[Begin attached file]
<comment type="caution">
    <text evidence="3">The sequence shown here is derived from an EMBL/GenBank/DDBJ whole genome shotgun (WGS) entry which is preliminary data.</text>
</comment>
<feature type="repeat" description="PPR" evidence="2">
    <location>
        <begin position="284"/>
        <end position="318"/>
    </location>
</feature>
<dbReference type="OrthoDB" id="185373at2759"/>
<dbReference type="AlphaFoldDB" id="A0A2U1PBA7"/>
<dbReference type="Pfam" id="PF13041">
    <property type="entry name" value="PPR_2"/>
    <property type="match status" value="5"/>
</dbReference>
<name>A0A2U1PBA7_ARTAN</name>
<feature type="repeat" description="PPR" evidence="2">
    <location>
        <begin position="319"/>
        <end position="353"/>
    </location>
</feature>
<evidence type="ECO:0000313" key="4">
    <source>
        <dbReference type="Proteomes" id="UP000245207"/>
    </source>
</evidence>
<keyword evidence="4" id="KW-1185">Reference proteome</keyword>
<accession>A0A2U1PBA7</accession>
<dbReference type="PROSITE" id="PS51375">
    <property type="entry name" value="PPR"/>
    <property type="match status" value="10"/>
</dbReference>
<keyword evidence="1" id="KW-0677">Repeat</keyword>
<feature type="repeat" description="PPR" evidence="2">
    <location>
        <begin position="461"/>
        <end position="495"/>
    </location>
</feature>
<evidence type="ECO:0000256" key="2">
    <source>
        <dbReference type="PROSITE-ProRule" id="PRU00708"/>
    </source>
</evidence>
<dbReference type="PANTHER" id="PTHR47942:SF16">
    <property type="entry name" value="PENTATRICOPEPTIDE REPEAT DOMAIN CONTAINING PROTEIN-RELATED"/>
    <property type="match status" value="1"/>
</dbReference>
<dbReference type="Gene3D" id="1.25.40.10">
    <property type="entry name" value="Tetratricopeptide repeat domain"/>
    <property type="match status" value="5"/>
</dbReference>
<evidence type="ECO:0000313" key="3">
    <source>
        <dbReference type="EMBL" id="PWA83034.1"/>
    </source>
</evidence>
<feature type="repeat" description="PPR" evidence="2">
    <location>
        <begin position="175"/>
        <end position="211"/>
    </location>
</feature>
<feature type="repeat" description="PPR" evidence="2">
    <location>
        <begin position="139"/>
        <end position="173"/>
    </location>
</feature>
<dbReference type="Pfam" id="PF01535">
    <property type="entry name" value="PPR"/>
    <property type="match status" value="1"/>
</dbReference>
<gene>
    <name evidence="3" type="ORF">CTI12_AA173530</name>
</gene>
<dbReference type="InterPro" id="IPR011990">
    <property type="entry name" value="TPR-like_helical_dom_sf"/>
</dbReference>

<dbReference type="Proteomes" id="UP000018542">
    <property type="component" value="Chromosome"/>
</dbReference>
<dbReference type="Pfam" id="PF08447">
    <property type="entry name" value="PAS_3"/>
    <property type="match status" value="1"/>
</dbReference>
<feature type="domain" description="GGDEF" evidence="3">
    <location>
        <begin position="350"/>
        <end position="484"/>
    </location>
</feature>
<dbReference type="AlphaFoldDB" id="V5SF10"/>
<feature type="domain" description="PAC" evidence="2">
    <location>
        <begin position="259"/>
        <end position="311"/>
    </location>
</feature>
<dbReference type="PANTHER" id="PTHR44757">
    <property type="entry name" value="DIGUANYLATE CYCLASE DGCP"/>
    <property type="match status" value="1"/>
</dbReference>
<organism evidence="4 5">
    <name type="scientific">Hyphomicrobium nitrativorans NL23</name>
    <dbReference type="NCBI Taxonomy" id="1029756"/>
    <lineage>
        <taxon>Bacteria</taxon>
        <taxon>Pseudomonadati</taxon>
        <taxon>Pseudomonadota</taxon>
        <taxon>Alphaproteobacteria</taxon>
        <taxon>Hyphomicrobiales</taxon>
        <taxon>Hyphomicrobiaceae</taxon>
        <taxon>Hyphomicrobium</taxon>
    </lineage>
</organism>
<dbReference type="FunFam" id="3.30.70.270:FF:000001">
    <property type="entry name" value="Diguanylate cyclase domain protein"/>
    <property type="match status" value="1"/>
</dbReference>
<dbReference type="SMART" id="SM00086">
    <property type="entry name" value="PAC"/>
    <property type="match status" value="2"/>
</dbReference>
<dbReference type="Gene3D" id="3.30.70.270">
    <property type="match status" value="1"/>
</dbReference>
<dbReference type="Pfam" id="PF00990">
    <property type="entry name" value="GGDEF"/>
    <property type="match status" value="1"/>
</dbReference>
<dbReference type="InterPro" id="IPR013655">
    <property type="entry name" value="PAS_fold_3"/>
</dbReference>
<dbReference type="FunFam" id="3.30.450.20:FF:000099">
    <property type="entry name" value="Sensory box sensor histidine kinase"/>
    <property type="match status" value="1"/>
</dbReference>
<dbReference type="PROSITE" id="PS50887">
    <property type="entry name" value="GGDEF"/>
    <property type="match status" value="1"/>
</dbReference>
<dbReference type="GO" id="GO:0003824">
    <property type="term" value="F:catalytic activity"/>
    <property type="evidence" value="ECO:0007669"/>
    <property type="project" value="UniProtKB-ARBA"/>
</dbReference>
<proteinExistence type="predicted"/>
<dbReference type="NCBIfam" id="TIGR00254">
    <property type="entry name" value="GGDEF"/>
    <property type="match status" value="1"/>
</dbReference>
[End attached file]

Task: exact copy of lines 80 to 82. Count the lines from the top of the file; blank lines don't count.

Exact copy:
</dbReference>

<dbReference type="Proteomes" id="UP000018542">
    <property type="component" value="Chromosome"/>